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Upgrade from E-IR to CB-IR or B-IR: how much effort

No (probably because AFAIK all the UK ones have one end or the other in Class A, which is outside IMCR privileges) but they are trivial – even more trivial than GPS approaches

Got to watch stuff like this however; the custom in Europe is to disregard a minimum/maximum SID/STAR level on the plate and follow ATC instead.

Administrator
Shoreham EGKA, United Kingdom

Peter wrote:

No (probably because AFAIK all the UK ones have one end or the other in Class A, which is outside IMCR privileges)

Actually no – check Scotland. I think you can do a few SIDs from Glasgow join an airway and land at, say, Wick, all outside Class A.

EGTR

EuroFlyer wrote:

Oh, in that respect I couldn’t agree more. The reason I mentioned the Sim was for training purposes only. I totally agree that it‘s critical to fly in a real plane (ideally the one you’re flying yourself) in real IMC. The Sim doesn’t prepare you for that, and there are even IRIs who don’t like to fly in IMC in a small plane, especially in the winter.

Yes nothing beat bumpy IMC in terms of realism and flying with some “brave IRIs” (greedy one who never cancels ), but there are some scenarios that are better practiced in the sim than real life, mostly emergencies (partial panel, unusual attitudes, electrical failures)

I think to keep the procedural picture and quick regain of currency, I found the simulator far more helpful than chair flying or jumping in the soup after 3 month break (at least you know plates and routes in/out) but I do still find myself picking bad habits from the sim (chasing ILS needles with the yoke in gusty days rather than finger tip flying on ASI & VSI with decent power setting)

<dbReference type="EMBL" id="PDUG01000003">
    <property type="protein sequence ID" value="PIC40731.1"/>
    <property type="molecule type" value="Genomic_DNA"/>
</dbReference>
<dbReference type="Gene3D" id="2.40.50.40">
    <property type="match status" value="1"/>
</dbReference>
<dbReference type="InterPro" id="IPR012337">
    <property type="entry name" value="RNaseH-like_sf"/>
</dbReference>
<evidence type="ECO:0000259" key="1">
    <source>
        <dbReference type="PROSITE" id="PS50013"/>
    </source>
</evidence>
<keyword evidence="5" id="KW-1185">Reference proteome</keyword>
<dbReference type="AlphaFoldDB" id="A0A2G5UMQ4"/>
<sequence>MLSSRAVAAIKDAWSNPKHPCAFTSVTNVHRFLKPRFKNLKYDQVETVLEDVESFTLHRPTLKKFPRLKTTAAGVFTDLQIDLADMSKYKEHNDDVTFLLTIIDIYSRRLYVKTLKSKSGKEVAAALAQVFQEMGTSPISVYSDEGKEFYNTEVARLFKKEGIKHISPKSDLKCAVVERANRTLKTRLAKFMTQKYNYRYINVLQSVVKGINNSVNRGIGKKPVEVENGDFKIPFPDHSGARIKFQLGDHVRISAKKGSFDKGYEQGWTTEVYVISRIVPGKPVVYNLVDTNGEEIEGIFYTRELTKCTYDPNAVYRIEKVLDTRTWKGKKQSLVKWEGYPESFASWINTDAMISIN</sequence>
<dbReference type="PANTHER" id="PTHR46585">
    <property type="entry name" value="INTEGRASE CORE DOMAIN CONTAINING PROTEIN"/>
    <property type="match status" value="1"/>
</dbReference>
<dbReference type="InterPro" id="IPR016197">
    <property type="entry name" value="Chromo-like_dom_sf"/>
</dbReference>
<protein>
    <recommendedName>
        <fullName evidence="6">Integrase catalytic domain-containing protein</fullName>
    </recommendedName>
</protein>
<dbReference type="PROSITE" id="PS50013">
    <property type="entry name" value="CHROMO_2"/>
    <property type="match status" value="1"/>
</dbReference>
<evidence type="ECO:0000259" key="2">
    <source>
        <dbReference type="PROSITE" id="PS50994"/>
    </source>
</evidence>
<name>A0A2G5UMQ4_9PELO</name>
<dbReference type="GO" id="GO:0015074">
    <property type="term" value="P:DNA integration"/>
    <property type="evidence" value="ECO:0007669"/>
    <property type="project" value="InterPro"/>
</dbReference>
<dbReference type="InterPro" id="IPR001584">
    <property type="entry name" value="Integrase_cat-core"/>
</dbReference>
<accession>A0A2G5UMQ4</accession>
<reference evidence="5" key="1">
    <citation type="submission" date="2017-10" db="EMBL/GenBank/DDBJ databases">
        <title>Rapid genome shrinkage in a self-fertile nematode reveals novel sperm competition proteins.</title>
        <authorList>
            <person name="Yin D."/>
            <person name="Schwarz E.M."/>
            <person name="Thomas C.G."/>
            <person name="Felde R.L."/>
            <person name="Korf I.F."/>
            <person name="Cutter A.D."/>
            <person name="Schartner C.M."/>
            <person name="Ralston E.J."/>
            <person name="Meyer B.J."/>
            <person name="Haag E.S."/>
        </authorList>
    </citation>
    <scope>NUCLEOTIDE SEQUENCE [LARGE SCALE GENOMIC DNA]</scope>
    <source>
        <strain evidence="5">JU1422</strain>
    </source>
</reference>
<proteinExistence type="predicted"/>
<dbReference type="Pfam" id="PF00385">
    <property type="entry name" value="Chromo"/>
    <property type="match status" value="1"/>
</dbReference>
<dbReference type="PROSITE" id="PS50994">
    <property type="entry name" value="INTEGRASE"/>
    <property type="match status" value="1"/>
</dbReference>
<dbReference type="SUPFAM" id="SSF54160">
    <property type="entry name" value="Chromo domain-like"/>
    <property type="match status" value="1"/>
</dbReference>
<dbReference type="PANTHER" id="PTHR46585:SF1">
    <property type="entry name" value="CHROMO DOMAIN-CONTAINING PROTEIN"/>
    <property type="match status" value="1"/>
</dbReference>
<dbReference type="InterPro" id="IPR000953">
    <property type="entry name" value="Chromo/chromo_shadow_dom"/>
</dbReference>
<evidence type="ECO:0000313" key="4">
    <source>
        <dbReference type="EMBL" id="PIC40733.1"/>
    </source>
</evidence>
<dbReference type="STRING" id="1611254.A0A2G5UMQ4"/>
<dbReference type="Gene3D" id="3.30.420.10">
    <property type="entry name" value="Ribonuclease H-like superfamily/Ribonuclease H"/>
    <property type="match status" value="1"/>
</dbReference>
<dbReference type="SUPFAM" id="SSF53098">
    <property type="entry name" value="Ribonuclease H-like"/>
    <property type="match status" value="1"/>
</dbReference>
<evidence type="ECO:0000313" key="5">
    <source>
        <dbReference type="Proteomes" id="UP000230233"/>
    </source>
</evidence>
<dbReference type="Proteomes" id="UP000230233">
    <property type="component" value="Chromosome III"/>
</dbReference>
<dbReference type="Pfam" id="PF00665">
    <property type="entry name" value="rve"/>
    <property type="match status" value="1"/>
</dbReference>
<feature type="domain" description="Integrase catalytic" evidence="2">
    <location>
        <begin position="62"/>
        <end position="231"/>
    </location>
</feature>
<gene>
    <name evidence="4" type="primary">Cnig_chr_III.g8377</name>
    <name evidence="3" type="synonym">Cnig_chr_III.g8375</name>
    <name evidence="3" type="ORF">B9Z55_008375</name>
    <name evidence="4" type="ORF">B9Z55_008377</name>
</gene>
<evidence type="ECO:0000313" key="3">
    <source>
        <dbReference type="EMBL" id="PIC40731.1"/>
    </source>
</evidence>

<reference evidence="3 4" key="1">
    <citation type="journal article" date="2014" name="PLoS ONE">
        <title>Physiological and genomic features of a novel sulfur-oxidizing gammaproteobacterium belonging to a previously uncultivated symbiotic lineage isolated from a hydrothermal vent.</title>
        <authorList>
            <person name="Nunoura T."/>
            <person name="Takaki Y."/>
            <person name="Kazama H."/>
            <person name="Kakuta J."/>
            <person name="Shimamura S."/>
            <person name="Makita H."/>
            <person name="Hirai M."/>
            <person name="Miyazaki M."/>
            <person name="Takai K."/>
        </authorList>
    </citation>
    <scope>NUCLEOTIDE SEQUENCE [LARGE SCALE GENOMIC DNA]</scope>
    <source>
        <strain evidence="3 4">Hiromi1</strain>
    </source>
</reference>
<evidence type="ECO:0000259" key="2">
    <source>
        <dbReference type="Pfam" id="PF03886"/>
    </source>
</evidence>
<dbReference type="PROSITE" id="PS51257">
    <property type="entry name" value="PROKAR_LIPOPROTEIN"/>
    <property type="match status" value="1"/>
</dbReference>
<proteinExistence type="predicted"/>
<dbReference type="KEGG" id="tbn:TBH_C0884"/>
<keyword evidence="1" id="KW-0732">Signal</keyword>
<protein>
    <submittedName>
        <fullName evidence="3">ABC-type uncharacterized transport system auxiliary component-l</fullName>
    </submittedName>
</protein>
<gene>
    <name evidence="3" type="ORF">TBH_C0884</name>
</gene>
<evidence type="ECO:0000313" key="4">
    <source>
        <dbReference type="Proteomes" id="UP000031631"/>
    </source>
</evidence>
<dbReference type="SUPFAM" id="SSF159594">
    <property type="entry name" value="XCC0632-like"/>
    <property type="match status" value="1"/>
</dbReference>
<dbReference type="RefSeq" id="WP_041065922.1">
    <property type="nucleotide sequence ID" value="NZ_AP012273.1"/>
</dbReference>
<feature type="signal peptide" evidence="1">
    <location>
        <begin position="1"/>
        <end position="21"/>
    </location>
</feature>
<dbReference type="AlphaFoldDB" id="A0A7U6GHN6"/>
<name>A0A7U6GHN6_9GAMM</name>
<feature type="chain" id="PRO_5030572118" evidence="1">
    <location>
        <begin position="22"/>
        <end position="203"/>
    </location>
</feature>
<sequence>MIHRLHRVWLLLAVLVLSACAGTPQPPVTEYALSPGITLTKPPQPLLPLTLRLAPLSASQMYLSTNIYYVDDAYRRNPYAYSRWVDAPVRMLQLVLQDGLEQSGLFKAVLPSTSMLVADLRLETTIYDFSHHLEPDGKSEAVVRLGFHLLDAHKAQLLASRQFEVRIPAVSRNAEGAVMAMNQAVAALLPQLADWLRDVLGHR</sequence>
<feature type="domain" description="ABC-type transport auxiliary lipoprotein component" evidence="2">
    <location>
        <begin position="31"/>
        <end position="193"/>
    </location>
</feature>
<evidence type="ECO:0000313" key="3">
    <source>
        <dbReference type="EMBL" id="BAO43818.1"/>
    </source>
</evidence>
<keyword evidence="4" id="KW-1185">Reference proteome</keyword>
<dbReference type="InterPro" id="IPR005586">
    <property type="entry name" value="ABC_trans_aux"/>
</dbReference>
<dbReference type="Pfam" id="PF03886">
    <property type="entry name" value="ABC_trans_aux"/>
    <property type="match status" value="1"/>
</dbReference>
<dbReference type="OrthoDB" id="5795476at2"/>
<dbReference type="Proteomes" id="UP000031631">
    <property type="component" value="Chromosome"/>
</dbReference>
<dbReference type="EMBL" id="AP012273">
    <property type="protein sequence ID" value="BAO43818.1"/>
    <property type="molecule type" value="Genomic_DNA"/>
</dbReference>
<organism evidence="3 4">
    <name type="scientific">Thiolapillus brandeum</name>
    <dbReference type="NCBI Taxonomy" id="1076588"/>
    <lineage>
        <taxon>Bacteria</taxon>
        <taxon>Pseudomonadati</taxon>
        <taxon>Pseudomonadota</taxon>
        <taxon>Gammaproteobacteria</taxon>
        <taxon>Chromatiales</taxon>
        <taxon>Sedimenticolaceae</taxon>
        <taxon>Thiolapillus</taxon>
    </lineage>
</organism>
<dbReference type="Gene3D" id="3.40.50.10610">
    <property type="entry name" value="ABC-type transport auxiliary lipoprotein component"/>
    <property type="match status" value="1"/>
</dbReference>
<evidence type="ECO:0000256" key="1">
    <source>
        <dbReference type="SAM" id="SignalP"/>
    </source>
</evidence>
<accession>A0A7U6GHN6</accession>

I also use it anytime planning to go somewhere else in iffy weather, having a view how the place in VMC/IMC in the sim just helps, at least you know airfield elevation or orientation without reading the plate…

Last Edited by Ibra at 27 Nov 17:24
ESSEX, United Kingdom

and there are even IRIs who don’t like to fly in IMC in a small plane, especially in the winter.

I don’t mind IMC. What I’m not doing is icing or convective conditions in planes either not certified or not equipped.

Fall and winter on a warm day can be better than summer for IMC actually (less tcu/cb/tsra).

Freelance IRI / CB-IR Instructor
LOWG | Worldwide

@Pirho that wiz wheel jiggery pokery (you need to copyright that phrase!) may have been in fashion for the CPL unplanned diversion component circa 1980’s. Good meat and potatoes stuff but not in the IR. The unplanned CPL diversion these days is VFR, but radio navigation can be used. Purists will be pleased that the first leg of the CPL is deduced reckoning, no feature crawling, no nav aids, and heaven forbid no GPS or moving map. Ideally within a wing span of controlled airspace:)

Oxford (EGTK)

RobertL18C wrote:

The unplanned CPL diversion these days is VFR, but radio navigation can be used.

I can confirm that my CPL skill test recently didn’t require use of a circular slide rule (although I do sometimes hear that the occasional examiner still likes to see them used, but I don’t know if that’s fokelore or not). The diversion leg of the navigation part did allow radio ground aids, but only for position fix and definitely not for tracking. The panel GPS was only used towards the end of the test, allowing a Direct-To back to base.

Agree that spring/autumn can be very good time for IR training given the caveats Snoopy gave. Strong cross winds and at the moment fog can also be factors.

FlyerDavidUK, PPL & IR Instructor
EGBJ, United Kingdom
26 Posts
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